Henry took full advantage of his second chance by fulfilling his desire to help others. Henry continued to deliver meals to senior citizens for the Meals on Wheels program. And, Henry encouraged other stroke survivors to strive to overcome their weaknesses through stroke support groups. He was a member of the Spice of Life at Rehabilitation Institute of Michigan and the Henry Ford Hospital's stroke support groups. He also teamed with stroke educator Roxie Sullivan to assist with the Stroke Risk Assessment and Prevention Program (STRAP). Finally, Henry he was the relief radio man for the College Park neighborhood patrol.
For Henry's remarkable recovery, Harper University Hospital’s requested his service as the poster person for their stroke prevention program. Henry brought in so many new patients to the program that the physicians had to work overtime. Henry did this free to help others learn about stroke. He appeared on Channel 7 "Healthy Living" and Channel 50 "10:00 News" for "Check Your Pulse Detroit." "Check Your Pulse America" encourages Americans to check their pulse once a month for atrial fibrillation because an irregular heartbeat which may lead to a stroke. In addition,Time magazine, Crain’s Detroit, Front Page, Wall Street Journal, and Michigan Chronicle featured Henry in advertisements for Harper University Hospital. As well as radio stations WWJ 950 AM, WMXD 92.3FM, WVMV 98.7 FM.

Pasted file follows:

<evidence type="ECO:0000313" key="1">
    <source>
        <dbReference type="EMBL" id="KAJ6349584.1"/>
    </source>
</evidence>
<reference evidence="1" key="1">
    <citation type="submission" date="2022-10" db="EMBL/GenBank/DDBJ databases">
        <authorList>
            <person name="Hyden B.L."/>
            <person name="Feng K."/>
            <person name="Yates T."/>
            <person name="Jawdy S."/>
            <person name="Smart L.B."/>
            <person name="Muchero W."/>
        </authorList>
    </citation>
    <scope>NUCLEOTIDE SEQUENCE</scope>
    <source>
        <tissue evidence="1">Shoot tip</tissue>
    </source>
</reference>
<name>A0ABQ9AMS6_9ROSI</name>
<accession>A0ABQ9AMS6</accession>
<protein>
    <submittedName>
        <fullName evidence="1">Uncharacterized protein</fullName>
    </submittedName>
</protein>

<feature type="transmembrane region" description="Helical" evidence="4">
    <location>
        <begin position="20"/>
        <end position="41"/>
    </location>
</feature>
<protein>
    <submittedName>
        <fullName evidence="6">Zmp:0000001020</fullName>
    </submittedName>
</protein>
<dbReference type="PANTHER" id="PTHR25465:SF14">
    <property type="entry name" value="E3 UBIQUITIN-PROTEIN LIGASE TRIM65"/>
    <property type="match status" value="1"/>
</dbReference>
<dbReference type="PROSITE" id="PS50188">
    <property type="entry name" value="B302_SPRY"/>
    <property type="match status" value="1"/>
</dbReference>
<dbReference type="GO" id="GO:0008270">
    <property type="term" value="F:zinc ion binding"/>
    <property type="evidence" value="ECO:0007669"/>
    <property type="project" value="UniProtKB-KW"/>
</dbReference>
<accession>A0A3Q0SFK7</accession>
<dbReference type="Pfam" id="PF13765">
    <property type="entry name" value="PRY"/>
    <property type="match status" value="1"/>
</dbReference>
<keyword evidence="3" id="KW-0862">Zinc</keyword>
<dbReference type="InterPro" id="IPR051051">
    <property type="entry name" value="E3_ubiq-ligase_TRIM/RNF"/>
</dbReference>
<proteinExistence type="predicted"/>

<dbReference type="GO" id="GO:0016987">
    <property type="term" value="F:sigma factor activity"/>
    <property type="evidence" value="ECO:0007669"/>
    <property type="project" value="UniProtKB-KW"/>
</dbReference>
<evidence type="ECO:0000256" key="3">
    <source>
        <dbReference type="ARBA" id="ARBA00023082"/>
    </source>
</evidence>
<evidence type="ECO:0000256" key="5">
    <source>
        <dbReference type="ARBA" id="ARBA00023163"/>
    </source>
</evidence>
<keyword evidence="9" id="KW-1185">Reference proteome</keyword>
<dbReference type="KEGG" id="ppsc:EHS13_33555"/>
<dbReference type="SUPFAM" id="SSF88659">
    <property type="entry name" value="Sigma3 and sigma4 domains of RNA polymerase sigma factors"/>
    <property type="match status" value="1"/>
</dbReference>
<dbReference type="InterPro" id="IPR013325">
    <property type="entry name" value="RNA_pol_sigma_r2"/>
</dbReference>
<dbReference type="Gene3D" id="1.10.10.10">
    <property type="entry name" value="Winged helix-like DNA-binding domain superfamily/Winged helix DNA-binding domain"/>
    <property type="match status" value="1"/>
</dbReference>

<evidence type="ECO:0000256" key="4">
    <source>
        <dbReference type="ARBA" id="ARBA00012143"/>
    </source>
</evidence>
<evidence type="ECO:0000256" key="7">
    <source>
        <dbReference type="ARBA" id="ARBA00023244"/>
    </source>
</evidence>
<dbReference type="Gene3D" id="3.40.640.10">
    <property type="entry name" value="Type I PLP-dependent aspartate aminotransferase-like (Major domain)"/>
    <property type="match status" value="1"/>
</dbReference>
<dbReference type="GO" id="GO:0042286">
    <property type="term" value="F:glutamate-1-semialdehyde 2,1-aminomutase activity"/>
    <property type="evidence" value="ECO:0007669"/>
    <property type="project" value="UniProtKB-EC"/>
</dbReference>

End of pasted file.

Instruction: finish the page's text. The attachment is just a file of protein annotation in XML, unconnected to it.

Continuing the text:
Henry was invited by Dr. Steven Levine, to address a group of second year medical students at Wayne University. He also spoke with retirees from Chrysler Local 140, and was invited back by Olivia Fowlkes, Retiree Chairperson, to speak again in August 2001 (Henry died July 3, 2001).
Unfortunately, Harper University Hospital did not care or value Henry as a person. After hemorrhaging for two days due to a lack of proper medical care (a doctor and nurses knew that he was bleeding because they caused it), Henry O. Clark, Jr. passed away at Harper University Hospital. However, his dreams and ambitions of helping others still carry on today. With loving memory of a hero, we are proud to dedicate the Henry Clark Stroke Foundation in his name....
With a Dedication to Excellence,
We Can Make a Difference Together!
HENRY OLIVER CLARK, JR., overcame alcoholism and a severe stroke, that left him with paralysis in his left arm and hand, to emerge with a new energy to live life to the fullest. And, a strong passion to help others face their own life challenges as well.
In September 1997, Henry suffered a stroke that left him partially disabled, but it did not erode his spirit to live. God had given Henry another chance at life. And, Henry took full advantage of this opportunity. Henry gained inner strength and peace by going to the "Lord's House." He also worked hard to build strength and endurance for his body during recovery. His daily exercise routines included walking four to five miles, performing 50 to 80 sit-ups, and going up and down stairs.